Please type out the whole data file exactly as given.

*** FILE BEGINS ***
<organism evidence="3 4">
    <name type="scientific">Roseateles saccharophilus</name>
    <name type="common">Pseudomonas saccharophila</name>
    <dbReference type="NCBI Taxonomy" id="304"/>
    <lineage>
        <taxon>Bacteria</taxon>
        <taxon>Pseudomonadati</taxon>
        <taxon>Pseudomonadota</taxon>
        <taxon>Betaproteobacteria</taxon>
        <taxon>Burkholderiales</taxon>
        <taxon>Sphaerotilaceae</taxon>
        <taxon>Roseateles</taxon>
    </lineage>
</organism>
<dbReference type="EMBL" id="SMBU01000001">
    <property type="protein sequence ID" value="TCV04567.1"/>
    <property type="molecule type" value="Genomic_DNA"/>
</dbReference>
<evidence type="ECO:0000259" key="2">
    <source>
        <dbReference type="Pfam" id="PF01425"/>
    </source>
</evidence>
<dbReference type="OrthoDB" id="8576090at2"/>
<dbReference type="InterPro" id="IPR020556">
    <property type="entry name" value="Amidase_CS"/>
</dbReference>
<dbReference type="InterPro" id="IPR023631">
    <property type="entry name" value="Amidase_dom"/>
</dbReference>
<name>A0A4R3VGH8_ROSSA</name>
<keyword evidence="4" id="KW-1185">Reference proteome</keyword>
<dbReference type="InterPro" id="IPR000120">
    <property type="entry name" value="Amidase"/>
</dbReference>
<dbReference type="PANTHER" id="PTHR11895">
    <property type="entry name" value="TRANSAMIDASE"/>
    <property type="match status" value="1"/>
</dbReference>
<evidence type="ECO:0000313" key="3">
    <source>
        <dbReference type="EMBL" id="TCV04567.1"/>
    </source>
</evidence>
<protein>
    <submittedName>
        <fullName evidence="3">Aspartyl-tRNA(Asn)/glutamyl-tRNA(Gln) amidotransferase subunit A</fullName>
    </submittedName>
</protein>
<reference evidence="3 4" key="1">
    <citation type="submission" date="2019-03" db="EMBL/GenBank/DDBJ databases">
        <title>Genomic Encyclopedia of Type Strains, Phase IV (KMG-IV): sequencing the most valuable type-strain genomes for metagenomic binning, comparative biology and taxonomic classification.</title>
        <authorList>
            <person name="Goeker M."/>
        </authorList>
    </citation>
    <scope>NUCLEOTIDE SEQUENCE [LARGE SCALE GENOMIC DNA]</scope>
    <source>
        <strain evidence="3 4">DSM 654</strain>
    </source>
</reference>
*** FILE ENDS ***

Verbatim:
<organism evidence="3 4">
    <name type="scientific">Roseateles saccharophilus</name>
    <name type="common">Pseudomonas saccharophila</name>
    <dbReference type="NCBI Taxonomy" id="304"/>
    <lineage>
        <taxon>Bacteria</taxon>
        <taxon>Pseudomonadati</taxon>
        <taxon>Pseudomonadota</taxon>
        <taxon>Betaproteobacteria</taxon>
        <taxon>Burkholderiales</taxon>
        <taxon>Sphaerotilaceae</taxon>
        <taxon>Roseateles</taxon>
    </lineage>
</organism>
<dbReference type="EMBL" id="SMBU01000001">
    <property type="protein sequence ID" value="TCV04567.1"/>
    <property type="molecule type" value="Genomic_DNA"/>
</dbReference>
<evidence type="ECO:0000259" key="2">
    <source>
        <dbReference type="Pfam" id="PF01425"/>
    </source>
</evidence>
<dbReference type="OrthoDB" id="8576090at2"/>
<dbReference type="InterPro" id="IPR020556">
    <property type="entry name" value="Amidase_CS"/>
</dbReference>
<dbReference type="InterPro" id="IPR023631">
    <property type="entry name" value="Amidase_dom"/>
</dbReference>
<name>A0A4R3VGH8_ROSSA</name>
<keyword evidence="4" id="KW-1185">Reference proteome</keyword>
<dbReference type="InterPro" id="IPR000120">
    <property type="entry name" value="Amidase"/>
</dbReference>
<dbReference type="PANTHER" id="PTHR11895">
    <property type="entry name" value="TRANSAMIDASE"/>
    <property type="match status" value="1"/>
</dbReference>
<evidence type="ECO:0000313" key="3">
    <source>
        <dbReference type="EMBL" id="TCV04567.1"/>
    </source>
</evidence>
<protein>
    <submittedName>
        <fullName evidence="3">Aspartyl-tRNA(Asn)/glutamyl-tRNA(Gln) amidotransferase subunit A</fullName>
    </submittedName>
</protein>
<reference evidence="3 4" key="1">
    <citation type="submission" date="2019-03" db="EMBL/GenBank/DDBJ databases">
        <title>Genomic Encyclopedia of Type Strains, Phase IV (KMG-IV): sequencing the most valuable type-strain genomes for metagenomic binning, comparative biology and taxonomic classification.</title>
        <authorList>
            <person name="Goeker M."/>
        </authorList>
    </citation>
    <scope>NUCLEOTIDE SEQUENCE [LARGE SCALE GENOMIC DNA]</scope>
    <source>
        <strain evidence="3 4">DSM 654</strain>
    </source>
</reference>